Does he expect war? "If the others attack, there will certainly be an answer," he says cautiously. If it were up to him, the Kashmiris should decide for themselves. “It would be a big deal to finally be free,” he says. He would vote to join Pakistan. And "inshallah", Allah willing, he will also be able to experience that. Outside the muezzin is calling. On the first floor a colleague sings while embroidering: "My country, one day I will go and drive the people out there"

Pakistan does business with China - also a rival to India

In the bazaar they strike a belligerent tone. Mechanical engineering student Hassan Alazaz says: India is destroying Kashmir, “They are shooting people's eyes, that must be stopped immediately. The Pakistani army should go in and help the people ”- preferably with the mujahideen, warriors of God. He didn't want to go to war himself, he was more interested in girls.

The spokesman for the legislative assembly in the province knows his role and portrays the atrocities in Indian Kashmir. Shah Ghulam Qadir sits statesmanlike in his traditional white shalwar kameez with a coarse vest on the sofa in his wood-paneled office in Muzaffarabad. “You're Germans, you know the wall. Why does this wall have to exist between us? ”He asks the German journalists invited by the“ Institute for Strategic Studies ”in Islamabad. On his laptop he shows pictures of the brutal actions of the Indian security forces. "They did not shoot on the legs, but on the chest and face. 150 they shot blind, 116 are dead."

If it goes on like this, says provincial prime minister Khan, "it will be very difficult for us to live on this side and remain peaceful". He proudly says that Pakistan's Prime Minister Sharif was with them before he presented their demands in New York: The solution would be tripartite talks - between the Kashmiris, who should decide for themselves, the Indians, who ignored UN resolutions they supported, and the Pakistani government. But first the attacks would have to stop. Sure who, in his view, has the role of evil.

Cashmere is and will remain a special wound. But soon the Pakistani government wants to do big deals with India's rival China. In addition, Muslim Pakistan is trying to shake off its image of the terrorist state.

Since the 22-year-old separatist and the Indian soldiers died in the summer, the situation has escalated almost day by day. On the Indian side, more than 10,000 residents were recently relocated, the broadcaster CNN reported. In cities along the border, blackouts apply in the evenings, say Pakistanis. The closely connected cultural scenes also suffer. Pakistani actors have been banned from the sets in Bollywood, Pakistani cinemas do not show Indian films. That hits many Pakistanis hard. Indian pop is booming from the cars of the party crowd in Lahore.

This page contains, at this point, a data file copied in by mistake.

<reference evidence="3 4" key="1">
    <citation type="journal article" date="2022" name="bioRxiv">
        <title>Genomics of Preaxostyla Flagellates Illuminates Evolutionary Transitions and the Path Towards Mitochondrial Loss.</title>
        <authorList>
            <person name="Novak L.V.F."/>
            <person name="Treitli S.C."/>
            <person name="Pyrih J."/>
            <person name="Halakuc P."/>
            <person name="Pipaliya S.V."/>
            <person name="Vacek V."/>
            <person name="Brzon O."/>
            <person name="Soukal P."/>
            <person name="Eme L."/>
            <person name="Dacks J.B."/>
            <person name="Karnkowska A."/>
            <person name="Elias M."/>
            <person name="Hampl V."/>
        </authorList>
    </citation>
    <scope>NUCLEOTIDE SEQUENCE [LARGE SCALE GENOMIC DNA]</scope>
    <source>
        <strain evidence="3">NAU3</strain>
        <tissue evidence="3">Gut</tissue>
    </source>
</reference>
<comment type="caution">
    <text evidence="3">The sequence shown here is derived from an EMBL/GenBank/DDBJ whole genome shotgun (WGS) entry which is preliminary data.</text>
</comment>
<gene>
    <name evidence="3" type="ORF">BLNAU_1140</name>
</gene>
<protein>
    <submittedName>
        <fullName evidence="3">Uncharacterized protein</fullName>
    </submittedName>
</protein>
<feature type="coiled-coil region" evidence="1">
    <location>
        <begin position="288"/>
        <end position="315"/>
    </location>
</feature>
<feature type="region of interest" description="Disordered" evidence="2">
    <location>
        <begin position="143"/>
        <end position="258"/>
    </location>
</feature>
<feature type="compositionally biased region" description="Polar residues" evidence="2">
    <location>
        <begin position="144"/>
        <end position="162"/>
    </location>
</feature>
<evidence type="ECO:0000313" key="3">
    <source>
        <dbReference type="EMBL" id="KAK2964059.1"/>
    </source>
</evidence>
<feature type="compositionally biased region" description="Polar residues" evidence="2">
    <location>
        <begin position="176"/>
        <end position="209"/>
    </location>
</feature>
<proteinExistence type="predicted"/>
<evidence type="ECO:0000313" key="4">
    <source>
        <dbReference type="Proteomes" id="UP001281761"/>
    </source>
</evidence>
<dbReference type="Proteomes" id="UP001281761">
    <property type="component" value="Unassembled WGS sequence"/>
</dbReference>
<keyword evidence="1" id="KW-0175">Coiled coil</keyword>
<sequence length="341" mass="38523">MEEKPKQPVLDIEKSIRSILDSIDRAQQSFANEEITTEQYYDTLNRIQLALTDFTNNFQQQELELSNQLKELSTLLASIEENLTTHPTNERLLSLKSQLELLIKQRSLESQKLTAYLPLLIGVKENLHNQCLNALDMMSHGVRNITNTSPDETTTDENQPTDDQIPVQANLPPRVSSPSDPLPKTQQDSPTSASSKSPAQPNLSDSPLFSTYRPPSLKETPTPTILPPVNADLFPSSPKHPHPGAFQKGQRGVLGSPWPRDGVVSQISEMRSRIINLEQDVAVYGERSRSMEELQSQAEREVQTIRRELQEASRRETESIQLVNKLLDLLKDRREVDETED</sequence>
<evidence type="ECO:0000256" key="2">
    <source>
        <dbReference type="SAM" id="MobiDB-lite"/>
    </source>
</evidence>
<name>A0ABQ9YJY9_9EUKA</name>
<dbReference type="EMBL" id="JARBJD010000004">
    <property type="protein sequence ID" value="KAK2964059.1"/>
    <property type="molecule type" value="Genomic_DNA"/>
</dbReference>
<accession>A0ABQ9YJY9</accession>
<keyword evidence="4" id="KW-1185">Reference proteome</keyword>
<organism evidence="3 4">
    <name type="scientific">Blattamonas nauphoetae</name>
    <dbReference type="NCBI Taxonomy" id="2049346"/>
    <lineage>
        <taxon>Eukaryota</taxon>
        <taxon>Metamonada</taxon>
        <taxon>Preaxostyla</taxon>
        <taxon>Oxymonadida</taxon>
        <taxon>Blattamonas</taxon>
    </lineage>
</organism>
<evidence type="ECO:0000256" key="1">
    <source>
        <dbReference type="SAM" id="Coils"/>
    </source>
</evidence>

Between Islamists and modernity

The fact that Pakistan is torn is particularly evident in the twelve million metropolis of Lahore. On Saturday night, the traffic jams like on Berlin's Kudamm after winning an international match. Middle-class women now go out alone, even in blouses and trousers, and no longer even have a pro forma scarf with them. On the other hand, many women are out and about in burqas, and not only modern big city dwellers but also Islamists are gaining influence.

Pakistan's Prime Minister Sharif is currently under pressure because he appeared in the Panama Papers. And disappointed supporters complain that he did not keep his election promises. There may be more electricity in Islamabad, but little else has changed. Many young Pakistanis want to make something out of their lives. You are annoyed by the war rhetoric. And not everyone is sure whether one side can be provoked and a war will start. Some Pakistanis say: Sharif and Modi are at best constructors who could build something technically, but not political leaders who understand foreign policy.

For possible progress, however, the entire social structure of the country would have to change. The children of the rich could not even spell “parliament”, criticize criticism, because the upper class offspring mistook college for a party - these children do not need to graduate.

His brother is more likely to have a more positive image than the prime minister. Shabaz Sharif is Prime Minister of Pakistan's largest province, Punjab. He presents himself as a doer and receives the journalists on a Sunday morning at 9 a.m. His beige shirt is reminiscent of a British colonial uniform, the damaged back is supported by a black "Molty Foam Back Care" pillow. "The monster terror" cannot be defeated, says Sharif, as long as there are not enough well-trained people, jobs and health care and intolerance in his country does not decrease. It is important to teach good Islam, all religions should live together peacefully - basically everything that the western heart desires. But, he restricts, that won't happen overnight. The planned cooperation with China will help, and he would also like to see German investors. He'd rather talk about his country's controversial blasphemy law another time. Not that long about cashmere either. He thanked Angela Merkel profusely for her refugee policy and raised his index finger imploringly: "Germany has a heart."

Incidentally, with divided Kashmir, it was "as if the entire Federal Republic were free and liberal, had all their rights and there was a corner where this did not apply". It is "high time that the international community come together and act. Germany should do something. ”The red line for his country? "If they," - the Indians - "God forbid attack Pakistan."

India announced last week that it had "surgical strikes" to eliminate terrorists in the Pakistani part. Pakistan condemned the "open aggression" but denied that the Indians had invaded Pakistani territory. Even if it had been otherwise, the Pakistanis would have avoided such an open war. Pakistan's Prime Minister Sharif met opposition party leaders earlier this week. Let the world see that they are the good guys.